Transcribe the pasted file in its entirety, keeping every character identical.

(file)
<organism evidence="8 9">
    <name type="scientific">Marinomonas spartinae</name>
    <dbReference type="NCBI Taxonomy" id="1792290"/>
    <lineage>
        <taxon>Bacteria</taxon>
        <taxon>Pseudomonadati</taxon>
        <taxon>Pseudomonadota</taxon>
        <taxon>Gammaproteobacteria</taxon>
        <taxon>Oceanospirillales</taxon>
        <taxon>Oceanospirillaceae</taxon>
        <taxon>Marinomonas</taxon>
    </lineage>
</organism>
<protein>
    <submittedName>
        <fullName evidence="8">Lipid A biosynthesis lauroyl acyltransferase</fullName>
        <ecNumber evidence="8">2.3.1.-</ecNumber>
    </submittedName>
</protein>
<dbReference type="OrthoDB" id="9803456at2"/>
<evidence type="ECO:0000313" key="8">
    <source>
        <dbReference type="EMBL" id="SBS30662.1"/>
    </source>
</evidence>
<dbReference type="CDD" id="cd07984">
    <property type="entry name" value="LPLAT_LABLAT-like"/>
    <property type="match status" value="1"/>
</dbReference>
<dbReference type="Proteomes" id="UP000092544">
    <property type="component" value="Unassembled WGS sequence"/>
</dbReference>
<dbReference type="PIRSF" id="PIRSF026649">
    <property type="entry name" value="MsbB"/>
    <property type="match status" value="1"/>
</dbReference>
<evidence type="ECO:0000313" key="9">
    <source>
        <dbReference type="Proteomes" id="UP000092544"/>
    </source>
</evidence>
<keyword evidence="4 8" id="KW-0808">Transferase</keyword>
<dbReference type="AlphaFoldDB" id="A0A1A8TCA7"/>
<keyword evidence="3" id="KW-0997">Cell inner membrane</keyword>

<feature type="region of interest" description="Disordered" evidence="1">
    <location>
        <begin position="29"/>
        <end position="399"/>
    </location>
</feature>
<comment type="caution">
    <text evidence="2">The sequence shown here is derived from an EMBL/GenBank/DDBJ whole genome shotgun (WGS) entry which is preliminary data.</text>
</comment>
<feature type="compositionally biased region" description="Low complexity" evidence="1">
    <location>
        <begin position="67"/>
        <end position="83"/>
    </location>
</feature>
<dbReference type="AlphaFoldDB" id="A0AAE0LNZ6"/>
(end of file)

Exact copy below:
<organism evidence="8 9">
    <name type="scientific">Marinomonas spartinae</name>
    <dbReference type="NCBI Taxonomy" id="1792290"/>
    <lineage>
        <taxon>Bacteria</taxon>
        <taxon>Pseudomonadati</taxon>
        <taxon>Pseudomonadota</taxon>
        <taxon>Gammaproteobacteria</taxon>
        <taxon>Oceanospirillales</taxon>
        <taxon>Oceanospirillaceae</taxon>
        <taxon>Marinomonas</taxon>
    </lineage>
</organism>
<protein>
    <submittedName>
        <fullName evidence="8">Lipid A biosynthesis lauroyl acyltransferase</fullName>
        <ecNumber evidence="8">2.3.1.-</ecNumber>
    </submittedName>
</protein>
<dbReference type="OrthoDB" id="9803456at2"/>
<evidence type="ECO:0000313" key="8">
    <source>
        <dbReference type="EMBL" id="SBS30662.1"/>
    </source>
</evidence>
<dbReference type="CDD" id="cd07984">
    <property type="entry name" value="LPLAT_LABLAT-like"/>
    <property type="match status" value="1"/>
</dbReference>
<dbReference type="Proteomes" id="UP000092544">
    <property type="component" value="Unassembled WGS sequence"/>
</dbReference>
<dbReference type="PIRSF" id="PIRSF026649">
    <property type="entry name" value="MsbB"/>
    <property type="match status" value="1"/>
</dbReference>
<evidence type="ECO:0000313" key="9">
    <source>
        <dbReference type="Proteomes" id="UP000092544"/>
    </source>
</evidence>
<keyword evidence="4 8" id="KW-0808">Transferase</keyword>
<dbReference type="AlphaFoldDB" id="A0A1A8TCA7"/>
<keyword evidence="3" id="KW-0997">Cell inner membrane</keyword>

<feature type="region of interest" description="Disordered" evidence="1">
    <location>
        <begin position="29"/>
        <end position="399"/>
    </location>
</feature>
<comment type="caution">
    <text evidence="2">The sequence shown here is derived from an EMBL/GenBank/DDBJ whole genome shotgun (WGS) entry which is preliminary data.</text>
</comment>
<feature type="compositionally biased region" description="Low complexity" evidence="1">
    <location>
        <begin position="67"/>
        <end position="83"/>
    </location>
</feature>
<dbReference type="AlphaFoldDB" id="A0AAE0LNZ6"/>